The global meat trade has bounced from one form of disruption to the next in 2020. The year started with a global shortage of reefer containers as China – the world’s largest imported meat market – entered the first COVID-19 induced lockdown. Airfreight subsequently collapsed as passenger airlines were grounded, while regional and national lockdowns hobbled logistics as countries responded to the first wave of the virus. Processing plants in many countries were shuttered or operated at reduced capacity, creating lumpy shortages and imbalances up and down supply chains. Foodservice channels closed in many markets while retail and e-commerce experienced a surge in demand.
Flooding along the Yangtze in July triggered a second, albeit smaller, shortage of containers circulating out of China. Carriers blanked sailings (cancelled one or multiple port calls) to try and match falling global goods demand with freight capacity, reducing the availability and reliability of cargo space on ships. Port industrial action and typhoons have disrupted shipping schedules further. Adding to this, the biggest global recession in living memory has made forecasting demand and sales across markets very difficult.
However, while clearly a challenging environment, the global meat supply chain did not ‘break’ or trigger a tide of restrictive food export measures as some anticipated early-on in the pandemic. In fact, through all this disruption, global meat exports have had the strongest first half of the year on record. For the twelve months ending June, global meat exports reached an unprecedented 33 million tonnes shipped weight* (swt), up 5.3% year-on-year and more than double the previous five-year average growth rate (2.1% CAGR).
Growth in the global meat trade, however, has been heavily reliant on a select group of suppliers, customers and trade routes. So, what drove this growth and how did Australian red meat fair in the mix?
ASF remains overwhelming force
The sheer size of the pork deficit in China, due to African Swine Fever (ASF), has outweighed all other aforementioned handbrakes to the global meat trade in 2020. Those suppliers in a position to capitalise on Chinese demand experienced the strongest growth among their peers. In fact, excluding China purchases, the global meat trade contracted 8.2% in the year ending June to the lowest level since 2011 – see chart below.
Pork shipments have been the greatest beneficiary of ASF, with China imports between January and August up 144% year-on-year. Boosted by the Phase 1 trade agreement, the US has captured the greatest growth in the China imported pork market. Despite COVID-19 slowing chain speeds and closing US pork plants in April and May, China imports from the supplier were still up almost five-fold year-on-year during the first eight months of 2020, at 526,000 tonnes swt. China pork imports from Spain, Germany, the Netherlands and Brazil also more than doubled over the same period. Pork shipments from Canada increased 54%.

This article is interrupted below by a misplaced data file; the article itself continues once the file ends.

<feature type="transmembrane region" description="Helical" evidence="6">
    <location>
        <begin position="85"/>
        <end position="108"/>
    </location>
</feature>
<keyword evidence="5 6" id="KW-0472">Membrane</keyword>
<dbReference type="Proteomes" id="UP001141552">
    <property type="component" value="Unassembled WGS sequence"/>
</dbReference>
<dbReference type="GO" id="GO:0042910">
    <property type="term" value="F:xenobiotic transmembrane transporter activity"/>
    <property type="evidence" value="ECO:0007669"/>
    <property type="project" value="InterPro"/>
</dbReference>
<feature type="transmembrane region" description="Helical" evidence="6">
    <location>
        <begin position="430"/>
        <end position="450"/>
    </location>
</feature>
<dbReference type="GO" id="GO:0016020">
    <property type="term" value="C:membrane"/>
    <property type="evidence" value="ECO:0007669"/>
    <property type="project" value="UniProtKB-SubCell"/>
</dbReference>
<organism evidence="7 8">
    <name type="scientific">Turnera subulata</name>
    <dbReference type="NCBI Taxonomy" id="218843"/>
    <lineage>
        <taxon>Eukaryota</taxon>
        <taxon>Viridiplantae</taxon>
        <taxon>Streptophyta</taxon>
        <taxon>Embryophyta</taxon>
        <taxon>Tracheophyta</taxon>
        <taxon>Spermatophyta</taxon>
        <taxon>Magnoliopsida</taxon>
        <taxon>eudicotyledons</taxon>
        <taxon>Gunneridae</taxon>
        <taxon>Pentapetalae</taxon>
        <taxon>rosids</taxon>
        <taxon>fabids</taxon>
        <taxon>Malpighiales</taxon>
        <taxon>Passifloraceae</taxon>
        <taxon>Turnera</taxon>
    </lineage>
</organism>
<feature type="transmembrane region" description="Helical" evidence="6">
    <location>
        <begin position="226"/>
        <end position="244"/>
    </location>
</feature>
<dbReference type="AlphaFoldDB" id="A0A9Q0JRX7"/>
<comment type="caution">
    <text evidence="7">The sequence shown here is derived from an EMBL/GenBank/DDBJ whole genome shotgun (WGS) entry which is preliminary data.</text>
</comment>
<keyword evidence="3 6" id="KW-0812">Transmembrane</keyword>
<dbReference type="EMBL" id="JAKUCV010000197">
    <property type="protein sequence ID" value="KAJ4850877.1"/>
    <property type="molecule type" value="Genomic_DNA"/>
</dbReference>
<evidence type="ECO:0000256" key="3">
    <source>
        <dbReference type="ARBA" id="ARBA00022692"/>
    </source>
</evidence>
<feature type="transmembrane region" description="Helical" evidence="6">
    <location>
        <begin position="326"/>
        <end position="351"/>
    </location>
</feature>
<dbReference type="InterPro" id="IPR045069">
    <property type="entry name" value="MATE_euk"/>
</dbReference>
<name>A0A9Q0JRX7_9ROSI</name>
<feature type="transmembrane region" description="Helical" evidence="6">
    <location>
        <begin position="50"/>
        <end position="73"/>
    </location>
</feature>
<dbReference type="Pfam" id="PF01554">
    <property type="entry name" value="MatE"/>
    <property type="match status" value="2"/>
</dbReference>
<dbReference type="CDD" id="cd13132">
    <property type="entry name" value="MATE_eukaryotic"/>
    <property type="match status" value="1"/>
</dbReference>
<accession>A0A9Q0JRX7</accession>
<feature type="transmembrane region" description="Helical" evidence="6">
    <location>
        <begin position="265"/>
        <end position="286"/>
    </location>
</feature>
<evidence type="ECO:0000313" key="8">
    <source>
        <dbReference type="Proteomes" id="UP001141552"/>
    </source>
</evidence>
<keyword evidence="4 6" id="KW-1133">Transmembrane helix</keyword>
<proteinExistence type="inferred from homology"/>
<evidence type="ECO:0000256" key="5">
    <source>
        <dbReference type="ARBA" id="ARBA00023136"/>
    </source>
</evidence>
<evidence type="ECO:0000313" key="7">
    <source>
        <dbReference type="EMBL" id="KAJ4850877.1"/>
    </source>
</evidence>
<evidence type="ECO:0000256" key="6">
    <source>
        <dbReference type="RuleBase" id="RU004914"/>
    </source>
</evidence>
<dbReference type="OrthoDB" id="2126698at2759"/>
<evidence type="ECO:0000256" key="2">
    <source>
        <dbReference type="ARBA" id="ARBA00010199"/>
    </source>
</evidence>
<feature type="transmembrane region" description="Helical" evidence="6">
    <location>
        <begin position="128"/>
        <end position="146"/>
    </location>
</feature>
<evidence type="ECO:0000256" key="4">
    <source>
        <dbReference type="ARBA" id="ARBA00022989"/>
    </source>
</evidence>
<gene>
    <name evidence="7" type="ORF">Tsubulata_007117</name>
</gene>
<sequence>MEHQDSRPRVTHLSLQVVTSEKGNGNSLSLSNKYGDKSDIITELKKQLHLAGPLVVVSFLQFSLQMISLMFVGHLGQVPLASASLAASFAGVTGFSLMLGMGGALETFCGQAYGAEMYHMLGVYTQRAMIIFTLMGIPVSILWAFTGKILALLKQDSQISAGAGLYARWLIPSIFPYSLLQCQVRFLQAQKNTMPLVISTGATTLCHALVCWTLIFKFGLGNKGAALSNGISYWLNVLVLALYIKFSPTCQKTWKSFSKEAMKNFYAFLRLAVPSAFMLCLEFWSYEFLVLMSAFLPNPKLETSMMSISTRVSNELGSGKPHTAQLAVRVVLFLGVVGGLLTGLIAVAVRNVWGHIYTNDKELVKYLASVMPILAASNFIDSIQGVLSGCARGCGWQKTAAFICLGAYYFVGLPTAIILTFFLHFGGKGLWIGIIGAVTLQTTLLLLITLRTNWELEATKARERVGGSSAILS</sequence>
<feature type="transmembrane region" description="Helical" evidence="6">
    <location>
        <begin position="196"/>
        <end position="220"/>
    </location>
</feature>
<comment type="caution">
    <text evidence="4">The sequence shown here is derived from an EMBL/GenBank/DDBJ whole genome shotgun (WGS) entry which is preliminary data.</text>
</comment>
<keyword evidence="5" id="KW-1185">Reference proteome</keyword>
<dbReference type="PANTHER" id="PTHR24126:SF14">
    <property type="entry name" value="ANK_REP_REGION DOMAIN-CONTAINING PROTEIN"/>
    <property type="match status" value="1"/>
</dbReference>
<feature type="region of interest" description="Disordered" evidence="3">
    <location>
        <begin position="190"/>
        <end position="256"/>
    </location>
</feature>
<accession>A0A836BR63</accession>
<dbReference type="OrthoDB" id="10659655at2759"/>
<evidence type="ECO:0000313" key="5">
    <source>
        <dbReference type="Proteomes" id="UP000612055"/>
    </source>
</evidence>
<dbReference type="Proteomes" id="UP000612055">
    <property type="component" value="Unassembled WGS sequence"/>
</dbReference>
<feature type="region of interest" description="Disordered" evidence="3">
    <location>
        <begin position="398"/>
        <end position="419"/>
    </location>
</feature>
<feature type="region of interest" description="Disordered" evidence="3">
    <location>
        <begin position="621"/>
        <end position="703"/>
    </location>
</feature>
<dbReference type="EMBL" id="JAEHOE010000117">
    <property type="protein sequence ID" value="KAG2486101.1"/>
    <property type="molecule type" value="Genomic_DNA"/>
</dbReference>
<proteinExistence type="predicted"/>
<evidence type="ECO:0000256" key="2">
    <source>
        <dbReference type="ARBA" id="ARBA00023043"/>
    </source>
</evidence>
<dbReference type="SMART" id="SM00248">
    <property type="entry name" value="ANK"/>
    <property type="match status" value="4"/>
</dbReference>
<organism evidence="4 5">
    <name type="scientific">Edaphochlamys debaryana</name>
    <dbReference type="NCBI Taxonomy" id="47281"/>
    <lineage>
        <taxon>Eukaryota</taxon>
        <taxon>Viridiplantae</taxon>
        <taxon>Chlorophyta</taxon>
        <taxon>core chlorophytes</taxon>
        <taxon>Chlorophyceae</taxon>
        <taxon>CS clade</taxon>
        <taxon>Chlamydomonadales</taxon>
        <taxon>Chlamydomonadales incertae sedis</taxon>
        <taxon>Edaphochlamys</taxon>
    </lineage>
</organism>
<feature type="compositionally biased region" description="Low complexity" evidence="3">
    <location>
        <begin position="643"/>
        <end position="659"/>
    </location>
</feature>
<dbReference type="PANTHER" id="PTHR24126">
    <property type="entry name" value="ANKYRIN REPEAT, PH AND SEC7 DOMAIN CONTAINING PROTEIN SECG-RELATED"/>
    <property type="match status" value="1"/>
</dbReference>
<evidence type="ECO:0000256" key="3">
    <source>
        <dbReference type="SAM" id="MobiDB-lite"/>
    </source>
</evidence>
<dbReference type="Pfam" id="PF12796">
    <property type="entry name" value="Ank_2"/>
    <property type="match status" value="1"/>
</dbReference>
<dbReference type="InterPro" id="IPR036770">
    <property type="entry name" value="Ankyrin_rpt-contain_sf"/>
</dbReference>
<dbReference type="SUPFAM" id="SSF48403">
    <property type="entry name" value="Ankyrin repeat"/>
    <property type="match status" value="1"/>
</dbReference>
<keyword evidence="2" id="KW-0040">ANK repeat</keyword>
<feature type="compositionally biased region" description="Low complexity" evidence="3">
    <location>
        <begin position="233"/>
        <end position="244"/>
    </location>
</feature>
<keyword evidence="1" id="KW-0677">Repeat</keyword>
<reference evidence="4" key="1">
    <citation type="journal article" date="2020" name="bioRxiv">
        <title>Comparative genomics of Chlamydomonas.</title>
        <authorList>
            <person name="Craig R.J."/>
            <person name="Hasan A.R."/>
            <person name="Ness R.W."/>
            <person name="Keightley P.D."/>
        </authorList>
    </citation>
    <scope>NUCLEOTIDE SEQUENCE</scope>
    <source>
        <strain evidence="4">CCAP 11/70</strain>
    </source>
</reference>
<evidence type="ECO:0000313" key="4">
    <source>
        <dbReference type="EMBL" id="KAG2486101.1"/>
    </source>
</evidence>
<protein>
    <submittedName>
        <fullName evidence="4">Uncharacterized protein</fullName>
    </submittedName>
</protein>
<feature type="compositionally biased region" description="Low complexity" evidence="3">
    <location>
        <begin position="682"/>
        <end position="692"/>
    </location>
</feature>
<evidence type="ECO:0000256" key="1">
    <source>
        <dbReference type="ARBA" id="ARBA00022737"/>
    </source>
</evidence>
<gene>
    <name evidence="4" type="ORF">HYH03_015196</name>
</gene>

Other proteins have also benefitted from the ASF pork shortage. China poultry imports almost doubled in the first eight months of 2020 to just shy of one million tonnes swt. Shipments from Brazil, the leading supplier, were up 35% at 470,000 tonnes swt, while the US emerged from a recently retracted avian influenza ban to be the second largest supplier, at 217,000 tonnes swt. Even Russia, traditionally a major meat importer, has joined the fray, shipping 101,000 tonnes swt of poultry to China over the January to August period.
Beef has also been buoyed by Chinese demand. China beef imports in the first eight months of 2020 were up 42% year-on-year, at 1.39 million tonnes swt. Brazil and Argentina have captured the bulk of this growth – up 158% and 45% year-on-year, respectively – but most major suppliers have recorded a lift in trade. Export growth from the two South American beef powerhouses has come about despite COVID-19 disruption to plant operations and temporary establishment suspensions to the China market.
However, not all of the major exporters have benefitted from market conditions. Notably, the collapse in US beef processing in April and May restricted exports to traditional markets. While shipments have returned to more normal levels, they have been unable to make up for the lost ground. However, while still relatively low, beef shipments form the US to China have been ramping up in recent months, with the Phase 1 deal paving the way for HGP-treated beef to enter the market (the ban on beta agonists, widely used in the US, remains) and the de-escalation of tariffs. China imports of US beef were up 71% year-on-year over the first eight months of 2020, at 9,000 tonnes swt.
In addition, the large-scale national lockdown in India hit the buffalo meat export industry very hard. In the April-June quarter, Indian buffalo meat exports collapsed by more than half, with shipments largely restricted to product already in cold stores. Export volumes have reportedly picked up more recently however traditional end-users in Asia and the Middle East will have drawn down frozen stores of product on hand and will be playing catch up through the rest of the year.
Germany, which confirmed to have a case of ASF within its border in September, has been banned from the China imported pork market. With Germany the third largest supplier and accounting for 13% of China pork imports prior to the ban, other European exporters, the US and Brazil will stretch to fill the shortfall.